Legal requirements leading to new e-security challenges
Financial organisations and service providers (FSPs) are confronted with numerous legal requirements and recommendations. One such predominant regulation is the 'Basel Capital Accord' from the Basel Committee. More than a decade has passed since the Basel Committee on Banking Supervision (the "Committee") introduced its 1988 Capital Accord (the "Accord"). The original framework described a capital measurement system for financial institutions, stating that these need capital available in the amount of 8% of their credit risk. The Accord is enforced by regulatory agencies in the so-called G-10 countries, and is applicable to all Internationally active banking institutions.
The business of banking, risk management practices, supervisory approaches, and financial markets each have undergone significant transformation since 1988. That is why in June 1999 the Committee released a proposal to replace the Accord with a more risk-sensitive framework. This Basel II Capital Accord is expected to be effective as of 2006.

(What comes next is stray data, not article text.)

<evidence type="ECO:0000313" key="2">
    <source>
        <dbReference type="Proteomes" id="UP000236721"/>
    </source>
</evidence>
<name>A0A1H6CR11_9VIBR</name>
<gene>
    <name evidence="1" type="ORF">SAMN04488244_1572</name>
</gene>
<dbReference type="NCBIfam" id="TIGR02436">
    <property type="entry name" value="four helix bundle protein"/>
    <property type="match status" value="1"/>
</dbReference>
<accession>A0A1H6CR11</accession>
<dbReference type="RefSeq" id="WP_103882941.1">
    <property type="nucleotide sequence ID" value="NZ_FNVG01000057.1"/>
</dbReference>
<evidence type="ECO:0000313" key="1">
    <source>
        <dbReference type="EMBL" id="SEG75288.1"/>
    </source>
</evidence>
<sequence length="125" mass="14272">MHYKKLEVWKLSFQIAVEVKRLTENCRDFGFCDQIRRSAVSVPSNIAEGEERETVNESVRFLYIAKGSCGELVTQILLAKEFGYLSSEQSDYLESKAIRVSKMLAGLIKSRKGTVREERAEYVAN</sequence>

The 1988 Accord focussed on the total amount of bank capital, which is vital in reducing the risk of bank insolvency and the potential cost of a bank's failure for depositors. The 1998 Accord set a capital requirement simply in terms of credit risk (the principal risk for banks), though the overall capital requirement (i.e., the 8% minimum ratio) was intended to cover other risks as well.
In 1996, market risk exposures were added as a second separate type of risk and were given separate capital charges. The new framework of Basel II will introduce operational risk as a third type. The Committee has been working with the industry to develop a suitable capital charge for these operational risks; for example, the risk of loss from computer failures, poor documentation or fraud. Based on work to date, the Committee expects operational risk on average to constitute approximately 20% of the overall capital requirements. IT risks, such as the risk of being hacked and the risk of online fraud, are important elements in this.
The higher these operational risks, the higher the capital requirements. It is therefore key to minimise these risks as much as possible. As such, the new Basel recommendations are a clear incentive for banks to use sophisticated risk management methodologies, use advanced methods for calculating their capital requirements and enhance their control environment.
An advanced Managed Security Service can clearly help financial institutions to quantify IT risks and identify which steps have the highest marginal impact to reduce those risks as an overall reduction of operational risk will lead to lower capital requirements. For a financial institution, reducing the capital requirements with even a few base points has drastic profit and loss implications.